For my entire life, I have always been drawn to and in love with sports. One of the earliest pictures my parents have of me as a baby is when I was about 9 months old. In the picture, I was standing up in a pack-n-play baby play pen. I had one hand held on to the side of the pack-n-play and the other had a ball in it with my arm cocked back ready to fire. I was throwing before crawling and walking! From as far as my memories go back, all I ever wanted to do was to play Major League Baseball.
As I grew into a boy and a teenager, I did not love most of the same things that most other kids did. I occasionally would build things or play games like capture the flag, but I never got into coloring or Legos or video games like most kids. My wife still rags on me for missing out on so many things during my childhood. I never rode on a roller coaster, went camping or had sparklers on the 4th of July. And with me not partaking in all of those things, what did I spend my time doing? Take a guess…. SPORTS! The vast majority of my time spent outside of school was used to play sports. Organized sports, pick up sports, self-invented sports and practicing sports.
When I was about 13 or 14, I realized that while I was better than all of my friends at the skills of sports, I wasn’t as big and strong as most of them. I was an extremely lean kid, bordering on scrawny. Every rib in my ribcage was visible with my shirt off. I didn’t love this part of me and I was determined to do something about it. This desire to become bigger and stronger was my first attempt to focus on and improve some part of my health.
My dad was never involved in many organized sports, but he did get into weight lifting when he was in college. And lucky enough for me, he saved a lot of his weights and set them up in our basement. They definitely were not state of the art as some of the barbells and weights had duct tape holding them together. But weights are weights, as long as you lift them with consistent and progressive intensity they will get the job done. That’s just what I started to do! I had a place in my basement to go everyday to get stronger and develop more muscle as a means to help me perform better on the field and court. My dad showed me some exercises and things he knew to give me a start and I fell in love with it. When I played football as an 8th and 9th grader, I got even more into lifting weights because I was tired of getting beat up on every tackle.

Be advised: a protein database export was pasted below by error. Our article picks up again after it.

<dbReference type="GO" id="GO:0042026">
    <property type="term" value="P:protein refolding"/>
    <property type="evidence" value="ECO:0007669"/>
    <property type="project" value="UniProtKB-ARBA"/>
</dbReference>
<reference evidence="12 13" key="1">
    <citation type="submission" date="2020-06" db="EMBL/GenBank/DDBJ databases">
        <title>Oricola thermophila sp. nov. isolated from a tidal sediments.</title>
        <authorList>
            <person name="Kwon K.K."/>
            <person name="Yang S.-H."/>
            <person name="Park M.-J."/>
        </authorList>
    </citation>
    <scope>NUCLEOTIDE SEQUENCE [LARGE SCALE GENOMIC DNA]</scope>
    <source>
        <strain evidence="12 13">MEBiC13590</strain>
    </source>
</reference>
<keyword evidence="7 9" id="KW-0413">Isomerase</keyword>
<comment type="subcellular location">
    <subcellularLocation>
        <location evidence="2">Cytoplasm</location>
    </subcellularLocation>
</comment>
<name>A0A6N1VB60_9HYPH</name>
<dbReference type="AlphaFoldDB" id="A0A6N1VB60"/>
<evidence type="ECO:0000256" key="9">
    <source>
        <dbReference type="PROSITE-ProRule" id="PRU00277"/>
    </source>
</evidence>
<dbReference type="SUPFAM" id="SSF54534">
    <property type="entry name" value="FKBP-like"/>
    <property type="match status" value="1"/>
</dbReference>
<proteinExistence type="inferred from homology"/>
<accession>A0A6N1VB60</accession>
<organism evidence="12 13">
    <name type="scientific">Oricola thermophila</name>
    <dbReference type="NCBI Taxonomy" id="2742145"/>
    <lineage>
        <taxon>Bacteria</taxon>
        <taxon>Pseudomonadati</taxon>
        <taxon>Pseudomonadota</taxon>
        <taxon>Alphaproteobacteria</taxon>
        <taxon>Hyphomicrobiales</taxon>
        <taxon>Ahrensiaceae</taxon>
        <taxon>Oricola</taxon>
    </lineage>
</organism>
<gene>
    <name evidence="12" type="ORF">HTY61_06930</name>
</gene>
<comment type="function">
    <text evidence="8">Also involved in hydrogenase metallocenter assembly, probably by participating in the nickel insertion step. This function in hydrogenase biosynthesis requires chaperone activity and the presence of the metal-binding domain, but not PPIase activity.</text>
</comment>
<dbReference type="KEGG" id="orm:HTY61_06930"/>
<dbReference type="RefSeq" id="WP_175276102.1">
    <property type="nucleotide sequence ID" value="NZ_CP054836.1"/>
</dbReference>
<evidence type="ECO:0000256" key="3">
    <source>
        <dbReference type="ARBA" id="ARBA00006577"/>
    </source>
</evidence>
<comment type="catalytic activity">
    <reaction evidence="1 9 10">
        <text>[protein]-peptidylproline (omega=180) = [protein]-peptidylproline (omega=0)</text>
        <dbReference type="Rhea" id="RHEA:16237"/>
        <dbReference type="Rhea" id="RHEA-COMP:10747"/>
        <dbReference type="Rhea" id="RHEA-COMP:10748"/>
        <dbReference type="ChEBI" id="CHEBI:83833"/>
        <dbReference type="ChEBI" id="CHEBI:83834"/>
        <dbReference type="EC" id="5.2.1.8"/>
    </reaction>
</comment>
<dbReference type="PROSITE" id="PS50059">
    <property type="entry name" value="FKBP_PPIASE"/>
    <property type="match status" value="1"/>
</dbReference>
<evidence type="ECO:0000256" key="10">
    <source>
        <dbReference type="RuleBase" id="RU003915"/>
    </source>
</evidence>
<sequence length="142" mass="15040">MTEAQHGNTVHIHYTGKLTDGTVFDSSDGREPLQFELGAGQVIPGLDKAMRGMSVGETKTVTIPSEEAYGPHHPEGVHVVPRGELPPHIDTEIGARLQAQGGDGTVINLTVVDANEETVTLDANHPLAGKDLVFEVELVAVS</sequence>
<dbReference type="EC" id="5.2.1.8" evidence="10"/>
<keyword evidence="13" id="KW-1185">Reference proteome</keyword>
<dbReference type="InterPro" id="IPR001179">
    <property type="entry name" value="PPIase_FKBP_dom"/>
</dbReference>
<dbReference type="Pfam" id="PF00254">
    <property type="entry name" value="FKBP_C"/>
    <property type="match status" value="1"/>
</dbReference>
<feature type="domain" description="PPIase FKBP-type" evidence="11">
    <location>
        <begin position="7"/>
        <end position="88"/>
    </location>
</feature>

During the next couple of years, I started to notice that the strength training was paying off. I did go through puberty late which made me develop physically a lot slower than I would have liked, but I was seeing some results from all of the weightlifting. I was able to jump higher and run faster on the basketball court and throw harder on the baseball diamond. Around that same time, I also tried to get bigger and stronger in the kitchen. I unfortunately had next to no knowledge about proper nutrition and how to gain weight. What I did have was a huge appetite and I was willing to eat and eat and eat until I felt like I would explode. My younger brother Mike and I used to look at each other after we ate and hold our hands somewhere between the middle of our chests and our necks to indicate how full we were. This was classic teenage nonsense paired with uneducated nutrition at its finest! My mom was and is a great cook and I am so thankful that she provided home-cooked meals for us almost every single night. Shout out to Janice Ahmed, thanks Ma!! Most of the meals were fairly healthy in nature with some vegetables, meat and a carbohydrate option. This was a great start for a young kid but the rest of my nutritional intake was not so stellar. I drank more hormone and antibiotic infused milk than a baby cow… ate tons of ultra processed snack foods… consumed lots of ice cream and candy… and crushed Gatorades, Powerades and all other kinds of sports drinks and sodas filled with tons of sugar and artificial chemicals. All I thought about was calories, calories and more calories. I had no concept of the quality of the food I was eating and what it was doing to my body. Around this time I began to develop terribly painful stomach aches that seemed to always occur during the middle of the morning while I was at school. I had no clue why and never once thought that it could have been from eating Toaster Strudels, Lucky Charms or other poisonous food like substances for breakfast. I wish I knew then what I know now! It could have saved me from lots of pain and discomfort.
I entered high school at about 5’6”, 125 pounds and I finished high school 6’1” weighing in at 175 pounds. Still skinny, but I had gotten much stronger from lifting weights and eating a ton of food. When I went off to college in the fall of 2008, I went to UConn as a recruited walk on to play baseball. I had no scholarship but an opportunity to try to make the team my freshman fall. At UConn, as part of the baseball team, I was introduced to a strength coach who was looking to turn boys into men. Meet Zak Penwell. A retired Air Force officer and college football defensive lineman. He was big, intimidating, demanding and never accepted any excuses. I gravitated towards his intensity and passion for the weight room as did most of our team. Our workouts were insane, borderline tortuous at times with someone puking almost every lift or conditioning session. We lifted like meatheads and I started to put on strength and weight. I was becoming a beast, squatting well over 400 pounds by the fall of my sophomore year. Although I was getting stronger and stronger by the week, my body was also breaking down because of my lack of good functional movement and other poor health habits. I began to develop severe patellar tendonitis in both of my knees and had lower back pain that was debilitating at times. I learned that strength training was great but not if done with improper technique, lack of mobility work, poor nutrition and minimal sleep to help me recover.